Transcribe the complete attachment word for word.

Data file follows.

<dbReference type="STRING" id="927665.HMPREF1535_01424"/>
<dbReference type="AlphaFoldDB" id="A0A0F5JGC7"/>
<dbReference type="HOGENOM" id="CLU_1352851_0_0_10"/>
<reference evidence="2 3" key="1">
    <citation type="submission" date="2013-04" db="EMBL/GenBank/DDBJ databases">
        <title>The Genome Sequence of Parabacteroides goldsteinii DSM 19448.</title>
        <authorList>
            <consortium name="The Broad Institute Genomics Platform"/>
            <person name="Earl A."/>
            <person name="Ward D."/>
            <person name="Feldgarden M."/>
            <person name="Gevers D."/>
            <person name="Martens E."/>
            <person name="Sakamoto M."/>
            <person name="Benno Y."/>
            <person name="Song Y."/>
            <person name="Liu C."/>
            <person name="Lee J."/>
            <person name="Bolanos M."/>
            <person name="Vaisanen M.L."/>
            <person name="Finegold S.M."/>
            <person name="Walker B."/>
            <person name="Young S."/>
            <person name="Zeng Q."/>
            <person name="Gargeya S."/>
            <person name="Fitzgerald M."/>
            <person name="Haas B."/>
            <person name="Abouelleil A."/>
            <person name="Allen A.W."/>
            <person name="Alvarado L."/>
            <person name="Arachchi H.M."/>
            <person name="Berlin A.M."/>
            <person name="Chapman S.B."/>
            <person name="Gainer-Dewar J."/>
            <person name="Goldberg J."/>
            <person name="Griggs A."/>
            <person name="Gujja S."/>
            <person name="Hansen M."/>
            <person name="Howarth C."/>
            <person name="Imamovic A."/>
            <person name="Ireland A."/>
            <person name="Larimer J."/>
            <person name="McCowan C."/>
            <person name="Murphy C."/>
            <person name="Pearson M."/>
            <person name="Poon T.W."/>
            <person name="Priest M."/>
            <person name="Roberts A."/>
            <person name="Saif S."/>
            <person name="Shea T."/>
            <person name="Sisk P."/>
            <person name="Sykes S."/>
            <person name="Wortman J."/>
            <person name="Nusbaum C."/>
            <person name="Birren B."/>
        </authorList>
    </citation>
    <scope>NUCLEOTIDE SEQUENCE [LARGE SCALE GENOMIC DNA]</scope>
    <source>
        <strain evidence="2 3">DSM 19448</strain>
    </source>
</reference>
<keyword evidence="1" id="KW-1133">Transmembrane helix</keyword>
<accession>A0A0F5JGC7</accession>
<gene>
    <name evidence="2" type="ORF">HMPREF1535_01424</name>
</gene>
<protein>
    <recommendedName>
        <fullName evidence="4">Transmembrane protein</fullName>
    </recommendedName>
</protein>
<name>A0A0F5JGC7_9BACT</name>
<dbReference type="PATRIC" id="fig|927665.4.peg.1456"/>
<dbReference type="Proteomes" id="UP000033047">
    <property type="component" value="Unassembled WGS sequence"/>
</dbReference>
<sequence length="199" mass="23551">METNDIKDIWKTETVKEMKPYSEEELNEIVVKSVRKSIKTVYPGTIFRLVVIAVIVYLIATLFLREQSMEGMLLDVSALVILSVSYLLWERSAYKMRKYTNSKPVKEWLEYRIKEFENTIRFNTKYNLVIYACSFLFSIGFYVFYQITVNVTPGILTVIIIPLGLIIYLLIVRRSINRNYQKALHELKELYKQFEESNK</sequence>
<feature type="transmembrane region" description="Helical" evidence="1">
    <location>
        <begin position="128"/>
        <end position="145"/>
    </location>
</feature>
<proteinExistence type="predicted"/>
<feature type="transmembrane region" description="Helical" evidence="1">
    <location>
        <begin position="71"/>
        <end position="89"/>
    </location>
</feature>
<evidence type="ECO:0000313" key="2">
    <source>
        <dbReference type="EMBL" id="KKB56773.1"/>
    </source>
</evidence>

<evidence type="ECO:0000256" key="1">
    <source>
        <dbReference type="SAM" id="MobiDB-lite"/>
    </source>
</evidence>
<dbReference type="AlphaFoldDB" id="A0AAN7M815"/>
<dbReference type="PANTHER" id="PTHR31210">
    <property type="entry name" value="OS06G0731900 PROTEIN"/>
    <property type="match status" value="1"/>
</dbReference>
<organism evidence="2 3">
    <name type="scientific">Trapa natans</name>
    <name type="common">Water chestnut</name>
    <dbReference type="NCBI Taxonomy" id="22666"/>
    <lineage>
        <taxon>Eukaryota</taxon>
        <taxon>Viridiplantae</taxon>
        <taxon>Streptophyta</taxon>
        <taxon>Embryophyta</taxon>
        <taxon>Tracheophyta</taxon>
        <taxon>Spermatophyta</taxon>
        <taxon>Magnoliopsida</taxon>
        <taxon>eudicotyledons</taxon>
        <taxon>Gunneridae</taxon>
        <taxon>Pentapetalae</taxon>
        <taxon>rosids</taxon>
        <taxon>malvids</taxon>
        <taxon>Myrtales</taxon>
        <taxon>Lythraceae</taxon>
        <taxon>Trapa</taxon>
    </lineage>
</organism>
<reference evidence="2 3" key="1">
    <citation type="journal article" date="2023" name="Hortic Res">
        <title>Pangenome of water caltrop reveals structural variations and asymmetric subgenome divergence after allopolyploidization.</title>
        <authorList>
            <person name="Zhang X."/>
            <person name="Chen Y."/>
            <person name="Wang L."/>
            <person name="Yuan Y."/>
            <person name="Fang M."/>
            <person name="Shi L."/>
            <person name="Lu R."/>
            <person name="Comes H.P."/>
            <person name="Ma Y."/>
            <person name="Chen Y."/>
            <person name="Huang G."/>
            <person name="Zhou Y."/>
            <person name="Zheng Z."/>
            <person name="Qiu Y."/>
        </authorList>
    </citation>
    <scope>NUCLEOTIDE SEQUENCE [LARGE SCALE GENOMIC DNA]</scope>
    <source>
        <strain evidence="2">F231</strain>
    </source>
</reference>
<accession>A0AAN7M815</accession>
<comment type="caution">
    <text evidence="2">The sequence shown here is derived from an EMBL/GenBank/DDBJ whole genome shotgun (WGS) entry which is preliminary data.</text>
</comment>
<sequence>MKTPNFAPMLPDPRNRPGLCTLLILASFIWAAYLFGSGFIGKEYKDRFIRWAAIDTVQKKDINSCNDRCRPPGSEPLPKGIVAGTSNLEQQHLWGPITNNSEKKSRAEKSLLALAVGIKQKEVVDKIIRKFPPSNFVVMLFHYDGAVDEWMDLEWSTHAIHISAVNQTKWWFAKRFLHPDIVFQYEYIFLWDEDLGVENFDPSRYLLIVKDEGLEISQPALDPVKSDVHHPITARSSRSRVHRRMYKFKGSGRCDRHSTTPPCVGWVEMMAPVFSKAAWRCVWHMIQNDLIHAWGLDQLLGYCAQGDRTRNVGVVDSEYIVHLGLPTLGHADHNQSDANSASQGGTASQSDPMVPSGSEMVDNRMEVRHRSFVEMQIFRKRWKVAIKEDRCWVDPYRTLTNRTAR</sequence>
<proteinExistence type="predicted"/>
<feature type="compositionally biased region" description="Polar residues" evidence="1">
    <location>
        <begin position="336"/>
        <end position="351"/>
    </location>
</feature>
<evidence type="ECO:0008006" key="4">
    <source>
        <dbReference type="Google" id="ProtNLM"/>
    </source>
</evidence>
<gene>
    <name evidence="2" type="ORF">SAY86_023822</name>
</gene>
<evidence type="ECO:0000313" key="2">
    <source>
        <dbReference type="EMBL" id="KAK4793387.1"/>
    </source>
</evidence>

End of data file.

<dbReference type="STRING" id="927665.HMPREF1535_01424"/>
<dbReference type="AlphaFoldDB" id="A0A0F5JGC7"/>
<dbReference type="HOGENOM" id="CLU_1352851_0_0_10"/>
<reference evidence="2 3" key="1">
    <citation type="submission" date="2013-04" db="EMBL/GenBank/DDBJ databases">
        <title>The Genome Sequence of Parabacteroides goldsteinii DSM 19448.</title>
        <authorList>
            <consortium name="The Broad Institute Genomics Platform"/>
            <person name="Earl A."/>
            <person name="Ward D."/>
            <person name="Feldgarden M."/>
            <person name="Gevers D."/>
            <person name="Martens E."/>
            <person name="Sakamoto M."/>
            <person name="Benno Y."/>
            <person name="Song Y."/>
            <person name="Liu C."/>
            <person name="Lee J."/>
            <person name="Bolanos M."/>
            <person name="Vaisanen M.L."/>
            <person name="Finegold S.M."/>
            <person name="Walker B."/>
            <person name="Young S."/>
            <person name="Zeng Q."/>
            <person name="Gargeya S."/>
            <person name="Fitzgerald M."/>
            <person name="Haas B."/>
            <person name="Abouelleil A."/>
            <person name="Allen A.W."/>
            <person name="Alvarado L."/>
            <person name="Arachchi H.M."/>
            <person name="Berlin A.M."/>
            <person name="Chapman S.B."/>
            <person name="Gainer-Dewar J."/>
            <person name="Goldberg J."/>
            <person name="Griggs A."/>
            <person name="Gujja S."/>
            <person name="Hansen M."/>
            <person name="Howarth C."/>
            <person name="Imamovic A."/>
            <person name="Ireland A."/>
            <person name="Larimer J."/>
            <person name="McCowan C."/>
            <person name="Murphy C."/>
            <person name="Pearson M."/>
            <person name="Poon T.W."/>
            <person name="Priest M."/>
            <person name="Roberts A."/>
            <person name="Saif S."/>
            <person name="Shea T."/>
            <person name="Sisk P."/>
            <person name="Sykes S."/>
            <person name="Wortman J."/>
            <person name="Nusbaum C."/>
            <person name="Birren B."/>
        </authorList>
    </citation>
    <scope>NUCLEOTIDE SEQUENCE [LARGE SCALE GENOMIC DNA]</scope>
    <source>
        <strain evidence="2 3">DSM 19448</strain>
    </source>
</reference>
<keyword evidence="1" id="KW-1133">Transmembrane helix</keyword>
<accession>A0A0F5JGC7</accession>
<gene>
    <name evidence="2" type="ORF">HMPREF1535_01424</name>
</gene>
<protein>
    <recommendedName>
        <fullName evidence="4">Transmembrane protein</fullName>
    </recommendedName>
</protein>
<name>A0A0F5JGC7_9BACT</name>
<dbReference type="PATRIC" id="fig|927665.4.peg.1456"/>
<dbReference type="Proteomes" id="UP000033047">
    <property type="component" value="Unassembled WGS sequence"/>
</dbReference>
<sequence length="199" mass="23551">METNDIKDIWKTETVKEMKPYSEEELNEIVVKSVRKSIKTVYPGTIFRLVVIAVIVYLIATLFLREQSMEGMLLDVSALVILSVSYLLWERSAYKMRKYTNSKPVKEWLEYRIKEFENTIRFNTKYNLVIYACSFLFSIGFYVFYQITVNVTPGILTVIIIPLGLIIYLLIVRRSINRNYQKALHELKELYKQFEESNK</sequence>
<feature type="transmembrane region" description="Helical" evidence="1">
    <location>
        <begin position="128"/>
        <end position="145"/>
    </location>
</feature>
<proteinExistence type="predicted"/>
<feature type="transmembrane region" description="Helical" evidence="1">
    <location>
        <begin position="71"/>
        <end position="89"/>
    </location>
</feature>
<evidence type="ECO:0000313" key="2">
    <source>
        <dbReference type="EMBL" id="KKB56773.1"/>
    </source>
</evidence>

<evidence type="ECO:0000256" key="1">
    <source>
        <dbReference type="SAM" id="MobiDB-lite"/>
    </source>
</evidence>
<dbReference type="AlphaFoldDB" id="A0AAN7M815"/>
<dbReference type="PANTHER" id="PTHR31210">
    <property type="entry name" value="OS06G0731900 PROTEIN"/>
    <property type="match status" value="1"/>
</dbReference>
<organism evidence="2 3">
    <name type="scientific">Trapa natans</name>
    <name type="common">Water chestnut</name>
    <dbReference type="NCBI Taxonomy" id="22666"/>
    <lineage>
        <taxon>Eukaryota</taxon>
        <taxon>Viridiplantae</taxon>
        <taxon>Streptophyta</taxon>
        <taxon>Embryophyta</taxon>
        <taxon>Tracheophyta</taxon>
        <taxon>Spermatophyta</taxon>
        <taxon>Magnoliopsida</taxon>
        <taxon>eudicotyledons</taxon>
        <taxon>Gunneridae</taxon>
        <taxon>Pentapetalae</taxon>
        <taxon>rosids</taxon>
        <taxon>malvids</taxon>
        <taxon>Myrtales</taxon>
        <taxon>Lythraceae</taxon>
        <taxon>Trapa</taxon>
    </lineage>
</organism>
<reference evidence="2 3" key="1">
    <citation type="journal article" date="2023" name="Hortic Res">
        <title>Pangenome of water caltrop reveals structural variations and asymmetric subgenome divergence after allopolyploidization.</title>
        <authorList>
            <person name="Zhang X."/>
            <person name="Chen Y."/>
            <person name="Wang L."/>
            <person name="Yuan Y."/>
            <person name="Fang M."/>
            <person name="Shi L."/>
            <person name="Lu R."/>
            <person name="Comes H.P."/>
            <person name="Ma Y."/>
            <person name="Chen Y."/>
            <person name="Huang G."/>
            <person name="Zhou Y."/>
            <person name="Zheng Z."/>
            <person name="Qiu Y."/>
        </authorList>
    </citation>
    <scope>NUCLEOTIDE SEQUENCE [LARGE SCALE GENOMIC DNA]</scope>
    <source>
        <strain evidence="2">F231</strain>
    </source>
</reference>
<accession>A0AAN7M815</accession>
<comment type="caution">
    <text evidence="2">The sequence shown here is derived from an EMBL/GenBank/DDBJ whole genome shotgun (WGS) entry which is preliminary data.</text>
</comment>
<sequence>MKTPNFAPMLPDPRNRPGLCTLLILASFIWAAYLFGSGFIGKEYKDRFIRWAAIDTVQKKDINSCNDRCRPPGSEPLPKGIVAGTSNLEQQHLWGPITNNSEKKSRAEKSLLALAVGIKQKEVVDKIIRKFPPSNFVVMLFHYDGAVDEWMDLEWSTHAIHISAVNQTKWWFAKRFLHPDIVFQYEYIFLWDEDLGVENFDPSRYLLIVKDEGLEISQPALDPVKSDVHHPITARSSRSRVHRRMYKFKGSGRCDRHSTTPPCVGWVEMMAPVFSKAAWRCVWHMIQNDLIHAWGLDQLLGYCAQGDRTRNVGVVDSEYIVHLGLPTLGHADHNQSDANSASQGGTASQSDPMVPSGSEMVDNRMEVRHRSFVEMQIFRKRWKVAIKEDRCWVDPYRTLTNRTAR</sequence>
<proteinExistence type="predicted"/>
<feature type="compositionally biased region" description="Polar residues" evidence="1">
    <location>
        <begin position="336"/>
        <end position="351"/>
    </location>
</feature>
<evidence type="ECO:0008006" key="4">
    <source>
        <dbReference type="Google" id="ProtNLM"/>
    </source>
</evidence>
<gene>
    <name evidence="2" type="ORF">SAY86_023822</name>
</gene>
<evidence type="ECO:0000313" key="2">
    <source>
        <dbReference type="EMBL" id="KAK4793387.1"/>
    </source>
</evidence>